[2] - http://www.tuaw.com/2011/01/08/vlc-app-removed-from-app-stor...

Remember, you'll need to contact all the authors and they all have to consent to (essentially) relicense their code. Any open source project that accepts patches may have dozens of actual authors. You can't just ask the project maintainer/chief contributor.

Ideally, a well-organized project would have a copyright assignment process to resolve those sorts of issues.

However, as far as I know you're right. If there's no clear authority as to who retains ownership and licensing rights to the code, and the contributions made to it, it's going to get messy.

> Ideally, a well-organized project would have a copyright assignment process to resolve those sorts of issues.

A lot of projects, notably including Linux, intentionally avoid copyright assignment to make it impossible for anyone to relicense the codebase. Making sure that there are thousands of copyright holders from hundreds of jurisdictions, many of who are not easily reachable or even knowable, all bound by common license terms protects the project from situations where some project participants would do something not agreed by the rest, either willingly or because they were forced to (eg. through bankruptcy).

That's a good observation, some inefficiencies are quite intentional. I didn't even know that about Linux until just the other night, when I was looking for non-GNU GPL projects that didn't require this process.

LWN.net has covered both sides of this subject quite well, in recent months, with the tedious process of relicensing VLC [1] and the GnuTLS copyright assignment controversy [2].

The politics of OSS make for some excellent reading.

[1] - https://lwn.net/Articles/525718/

[2] - https://lwn.net/Articles/529522/

> Ideally, a well-organized project would have a copyright assignment process to resolve those sorts of issues.

That only works in the US, there are various jurisdictions where it is impossible to allow third parties to relicense one’s IP in any way they want.

Interesting. Do you have details on which jurisdictions do not allow this, and why?

I admit that I'm not familiar with international copyright law. I do know that several GNU projects, and other high profile open source projects, have a policy in place wherein contributors have to agree to a copyright assignment agreement before they can contribute their modifications.

If that's not possible in some regions, they clearly still have some means of continuing to uphold their own IP. I suspect it's not as harsh as completely avoiding contributions from some regions of the world. Unless I'm mistaken.

It is not possible to assign copyright in German IP law, it is non-transferable and tied to the creator of the work or his heirs. There are some ways around this for purely software projects, e.g. the FSF Europe has a license agreement, which covers pretty much everything and should be enough for nearly all uses.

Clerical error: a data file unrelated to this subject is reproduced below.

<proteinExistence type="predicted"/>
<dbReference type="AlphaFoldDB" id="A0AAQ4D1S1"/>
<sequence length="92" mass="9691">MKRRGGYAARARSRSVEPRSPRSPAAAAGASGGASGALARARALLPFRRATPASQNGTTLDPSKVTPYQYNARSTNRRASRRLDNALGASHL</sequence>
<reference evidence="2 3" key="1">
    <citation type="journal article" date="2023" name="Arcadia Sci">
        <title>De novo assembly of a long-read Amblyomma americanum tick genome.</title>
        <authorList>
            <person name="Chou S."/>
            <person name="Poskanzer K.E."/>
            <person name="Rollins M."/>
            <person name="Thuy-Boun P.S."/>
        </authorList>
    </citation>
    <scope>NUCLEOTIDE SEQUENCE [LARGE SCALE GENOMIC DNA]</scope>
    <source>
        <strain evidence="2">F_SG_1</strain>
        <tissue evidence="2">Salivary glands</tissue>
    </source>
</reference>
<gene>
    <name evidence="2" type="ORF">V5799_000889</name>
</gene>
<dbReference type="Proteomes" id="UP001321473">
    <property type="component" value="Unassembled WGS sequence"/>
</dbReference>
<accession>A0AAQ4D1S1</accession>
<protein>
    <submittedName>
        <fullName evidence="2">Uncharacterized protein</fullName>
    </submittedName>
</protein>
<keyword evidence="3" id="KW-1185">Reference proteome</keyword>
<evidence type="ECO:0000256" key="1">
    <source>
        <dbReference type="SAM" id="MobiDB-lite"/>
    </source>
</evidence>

However, similar agreements (i.e. an artist allowing a record company to use his song however they wanted) signed in the 70s have been found to not extend to ‘digital’ uses, of e.g. music, by German courts as this use case did not exist yet at the time the license was granted.

I’m really saying that this is an annoyingly complicated matter and best avoided by not requiring relicensing – and I’m not a lawyer, of course (and also too lazy to find references now).

And, naturally, there is the issue whether you trust the FSF enough to do the right thing.

Since it's licensed under the GPL, I should get the source code when I buy the game, right (as a link to a github repo or whatever)?

It needn't be bundled with it, but must be available upon request, for a "charge no more than your cost of physically performing source distribution [...] on a medium customarily used for software interchange" (that's article 3 of the GPL2. The GPL3 is a bit more detailed, but similar in spirit)

I think it's only GPLv3 which forbids distribution on locked-down devices. I would guess that GPLv2 is compatible with the iPhone.

His post about the iOS port of Wolf3D was a great read, and also a crystal clear reminder of why I never play 3D games on a touchscreen-only device. The means of input are so truly terrible that I do not understand why anyone bothers. But, clearly, there's an audience that does not care, and it was neat to read about all the things Carmack tried to figure out how best to pull it off.

You should try Galaxy on Fire 2.

The trend seems to be towards difficult 3D controls, but you cannot write off the entirety of 3D games because you haven't seen good samples.

What would be the immediate benefits of this? Would it be mostly related to multithreading?

And on a side note: As a NoScript user, I'm surprised that I've had to give Javascript permissions to Twitter just so I can visit that idsoftware.com link inside of the tweet. Obviously I don't visit Twitter often, but that should never be the case for it or any site.

It's fun... He's a developer who enjoys doing stuff, it doesn't matter if it has a purpose. To him it does, and he has enough followers that he felt he should share it with people, which makes sense considering I can't wait to see the result.

And I'm sorry, but if you turn off javascript this day and age you should expect more sites to not work then to work. You're turning off part of the browser, and you do not like having to turn it on to use the browser? Seems a little backwards to me... considering the extremely small population of noscript users.

I also understand that I'll probably get down voted into oblivion as every single noscript users is probably on this site. But it's true...

It's reasonable to expect disabling javascript to have a negative effect upon a webpage which is performing some relatively complicated function. If I was running noscript, with no whitelist, and tried to use Google Calendar, I'd expect reduced or zero functionality.